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Can Social Media Save Ohio Libraries?

Governor Strickland has proposed eliminating $200 million from the Public Library Fund over the next two years.

If approved, the proposal would cut the Columbus Metro Library’s state funding by 50%. The results would be devastating: closing branches, halting new books and materials and shutting down programs and services that are vital to our children and community.

ACT NOW – SAVE YOUR LIBRARY!

The Columbus Metropolitan Library encourages you to do the following:

* Post a tweet on Twitter or update your Facebook with the following message:

Our libraries are in jeopardy. I contacted my elected officials to save Ohio libraries. You should too. Find out more: http://bit.ly/B7IJ7
(or use http://www.columbuslibrary.org/save_our_library)

* Change your profile picture on Facebook, Twitter and other social networking sites to the Save Ohio Libraries image below.

Ohio Lib
* E-mail your family, friends, neighbors and colleagues.

* Call the Governor’s office at 614-466-3555 and state your opposition to this proposal.

* Visit the CML website to learn more.

* Visit the Ohio Library Council website for more information.

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Semper Fi: Leave No Woman Behind

AWP Logo 3

AWP Logo

What began as one young woman’s quest to document other young military
widows like herself, turned into a nationwide, non-profit support group called the American Widow Project. After creating a documentary film that tells the stories of six young military widows, AWP co-founder Taryn Davis, whose husband Michael was killed in Baghdad by a roadside bomb, has taken her stories of healing on the road.

If she rolls through your town, she’ll be hard to miss. She’s the 23-year-old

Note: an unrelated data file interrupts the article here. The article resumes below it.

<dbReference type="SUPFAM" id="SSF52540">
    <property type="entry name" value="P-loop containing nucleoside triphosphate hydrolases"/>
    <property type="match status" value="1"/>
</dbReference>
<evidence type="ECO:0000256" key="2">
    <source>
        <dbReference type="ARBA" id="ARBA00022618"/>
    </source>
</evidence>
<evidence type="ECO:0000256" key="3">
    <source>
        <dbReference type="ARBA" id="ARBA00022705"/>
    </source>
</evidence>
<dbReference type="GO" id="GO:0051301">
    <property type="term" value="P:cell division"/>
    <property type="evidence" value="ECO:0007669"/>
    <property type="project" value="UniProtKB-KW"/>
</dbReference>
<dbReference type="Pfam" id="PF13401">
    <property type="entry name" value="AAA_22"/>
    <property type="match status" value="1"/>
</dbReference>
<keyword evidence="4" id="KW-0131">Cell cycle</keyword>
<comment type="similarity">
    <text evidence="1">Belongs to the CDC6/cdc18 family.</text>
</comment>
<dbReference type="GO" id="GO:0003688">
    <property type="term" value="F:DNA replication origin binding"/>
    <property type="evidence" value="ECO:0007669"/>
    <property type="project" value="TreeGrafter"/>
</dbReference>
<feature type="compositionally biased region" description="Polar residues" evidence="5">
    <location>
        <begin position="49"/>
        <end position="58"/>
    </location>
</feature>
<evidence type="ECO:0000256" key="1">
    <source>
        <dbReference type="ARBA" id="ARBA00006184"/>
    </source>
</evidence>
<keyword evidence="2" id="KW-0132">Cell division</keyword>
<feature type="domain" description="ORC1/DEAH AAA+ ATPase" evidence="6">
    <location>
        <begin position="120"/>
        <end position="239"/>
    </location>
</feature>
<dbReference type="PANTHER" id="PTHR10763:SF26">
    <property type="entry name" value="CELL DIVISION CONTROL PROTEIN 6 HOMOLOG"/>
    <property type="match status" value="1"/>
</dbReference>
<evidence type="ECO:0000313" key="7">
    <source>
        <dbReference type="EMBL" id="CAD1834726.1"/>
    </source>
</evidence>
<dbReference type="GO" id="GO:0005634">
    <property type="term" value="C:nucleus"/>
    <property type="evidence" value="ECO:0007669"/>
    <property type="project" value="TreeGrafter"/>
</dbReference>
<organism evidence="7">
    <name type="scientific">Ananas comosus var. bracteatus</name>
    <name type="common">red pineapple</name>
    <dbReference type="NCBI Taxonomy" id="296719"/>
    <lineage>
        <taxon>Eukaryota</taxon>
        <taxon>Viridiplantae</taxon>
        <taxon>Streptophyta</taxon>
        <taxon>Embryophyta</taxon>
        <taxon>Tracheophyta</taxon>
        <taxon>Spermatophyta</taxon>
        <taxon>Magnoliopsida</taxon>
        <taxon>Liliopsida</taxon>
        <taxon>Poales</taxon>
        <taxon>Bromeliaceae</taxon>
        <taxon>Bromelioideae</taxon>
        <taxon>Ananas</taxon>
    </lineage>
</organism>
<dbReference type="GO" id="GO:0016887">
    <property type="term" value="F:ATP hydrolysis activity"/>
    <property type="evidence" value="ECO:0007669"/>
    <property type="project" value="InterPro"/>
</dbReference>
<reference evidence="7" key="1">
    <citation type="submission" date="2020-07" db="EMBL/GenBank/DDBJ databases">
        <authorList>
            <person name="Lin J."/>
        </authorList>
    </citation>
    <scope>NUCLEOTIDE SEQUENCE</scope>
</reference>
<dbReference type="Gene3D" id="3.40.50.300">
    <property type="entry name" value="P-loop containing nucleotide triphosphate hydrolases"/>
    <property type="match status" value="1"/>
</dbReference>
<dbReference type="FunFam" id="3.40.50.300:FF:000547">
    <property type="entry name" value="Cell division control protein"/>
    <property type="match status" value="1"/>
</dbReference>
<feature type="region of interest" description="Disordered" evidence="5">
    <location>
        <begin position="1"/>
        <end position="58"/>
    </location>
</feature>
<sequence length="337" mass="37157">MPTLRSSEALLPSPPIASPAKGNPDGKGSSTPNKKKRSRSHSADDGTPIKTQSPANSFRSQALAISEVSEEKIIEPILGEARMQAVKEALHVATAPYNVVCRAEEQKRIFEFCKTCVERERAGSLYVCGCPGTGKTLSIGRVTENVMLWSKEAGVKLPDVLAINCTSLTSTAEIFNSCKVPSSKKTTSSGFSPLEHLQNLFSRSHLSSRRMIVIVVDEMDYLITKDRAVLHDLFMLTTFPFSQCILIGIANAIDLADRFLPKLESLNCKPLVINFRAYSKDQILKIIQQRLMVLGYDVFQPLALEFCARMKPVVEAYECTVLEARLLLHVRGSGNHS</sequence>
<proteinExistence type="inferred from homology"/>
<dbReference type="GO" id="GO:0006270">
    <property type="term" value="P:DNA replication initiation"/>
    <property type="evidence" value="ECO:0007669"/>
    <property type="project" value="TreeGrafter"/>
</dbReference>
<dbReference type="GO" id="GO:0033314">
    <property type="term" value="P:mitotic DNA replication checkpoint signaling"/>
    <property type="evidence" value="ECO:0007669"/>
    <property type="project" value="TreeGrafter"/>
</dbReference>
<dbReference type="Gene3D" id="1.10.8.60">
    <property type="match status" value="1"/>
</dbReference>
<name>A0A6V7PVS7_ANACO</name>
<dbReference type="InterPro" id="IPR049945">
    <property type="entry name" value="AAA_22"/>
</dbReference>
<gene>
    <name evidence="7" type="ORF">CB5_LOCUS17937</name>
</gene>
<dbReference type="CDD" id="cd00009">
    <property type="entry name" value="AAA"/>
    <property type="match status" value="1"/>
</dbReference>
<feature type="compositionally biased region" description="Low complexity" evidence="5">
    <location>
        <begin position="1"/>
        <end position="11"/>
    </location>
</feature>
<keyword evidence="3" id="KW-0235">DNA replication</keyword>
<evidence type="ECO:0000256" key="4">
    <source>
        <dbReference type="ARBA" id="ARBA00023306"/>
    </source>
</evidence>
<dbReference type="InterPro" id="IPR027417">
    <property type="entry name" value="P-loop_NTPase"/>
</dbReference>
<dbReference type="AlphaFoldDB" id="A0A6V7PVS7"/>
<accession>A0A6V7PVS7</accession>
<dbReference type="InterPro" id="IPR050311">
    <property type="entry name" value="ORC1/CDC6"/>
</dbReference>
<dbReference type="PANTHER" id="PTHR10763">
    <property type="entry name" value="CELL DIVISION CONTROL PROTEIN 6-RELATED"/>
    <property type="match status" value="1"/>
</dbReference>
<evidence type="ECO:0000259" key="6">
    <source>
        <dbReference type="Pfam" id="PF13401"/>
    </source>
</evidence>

Texan behind the wheel of a black RV, with the names of hundreds of servicemen lost in Iraq and Afghanistan printed on the sides of the bus. You can track her route on the AWP Tour blog, whose tag line reads, “Unifying the New Generation of Military Widows…On Mile at a Time.”

Putting aside political party lines and individual opinions on whether
our involvement in the war was justified, it’s interesting to note
that it’s a young woman from Texas now on a mission to help carry other military widows through a time of great personal loss. “Military widow is an honorable title,” said Davis in a CNN interview last month. “It signifies our husband’s sacrifice.”

The American Widow Project website reminds us that these young women shouldn’t be the only ones to carry the burden of sacrifice. The site’s Help Board notes that anyone can place a yellow ribbon magnet on their car, but it’s the small deeds, like picking up groceries or offering to mow the lawn for a newly widowed, that are most appreciated.

The website also provides a page for women to post their own stories, while a MySpace page and a Twitter feed @americanwp give them a venue to chat. You can also donate through the website by sponsoring a military widow or helping to fund the AWP RV Tour.

Meetup logo
Mix & Mingle for a Cause, a newly formed Meetup group, will host a fundraiser on Friday, June 26 at the Hyatt on Capitol Square to benefit the American Widow Project, as well as the Mid-Ohio Foodbank. During this economic downturn, food banks across the country are striving to meet a growing demand for food assistance. And for military widows struggling to provide for their families, sometimes a little comfort food can go a long way to heal more than hunger.

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Non-Profits and Social Media – A Cycle for Change

If you’re in the non-profit sector and still aren’t sure how or if your organization can benefit from social media, consider the following story.

In addition to this blog, I also oversee and write content for Larry Hamill Photography’s blog. Last weekend, he photographed ZombieWalk Columbus 2009, as part of his ongoing documentation of Columbus events. Turns out the walk benefited the Mid-Ohio Foodbank, so naturally I linked to the organization in Larry’s blog post about ZombieWalk.

midohiofoodbank-logo

Once on their website, I followed the link to their Twitter feed. There I learned that if you shop at Kroger, you can use your Plus Card to benefit the Mid-Ohio Foodbank.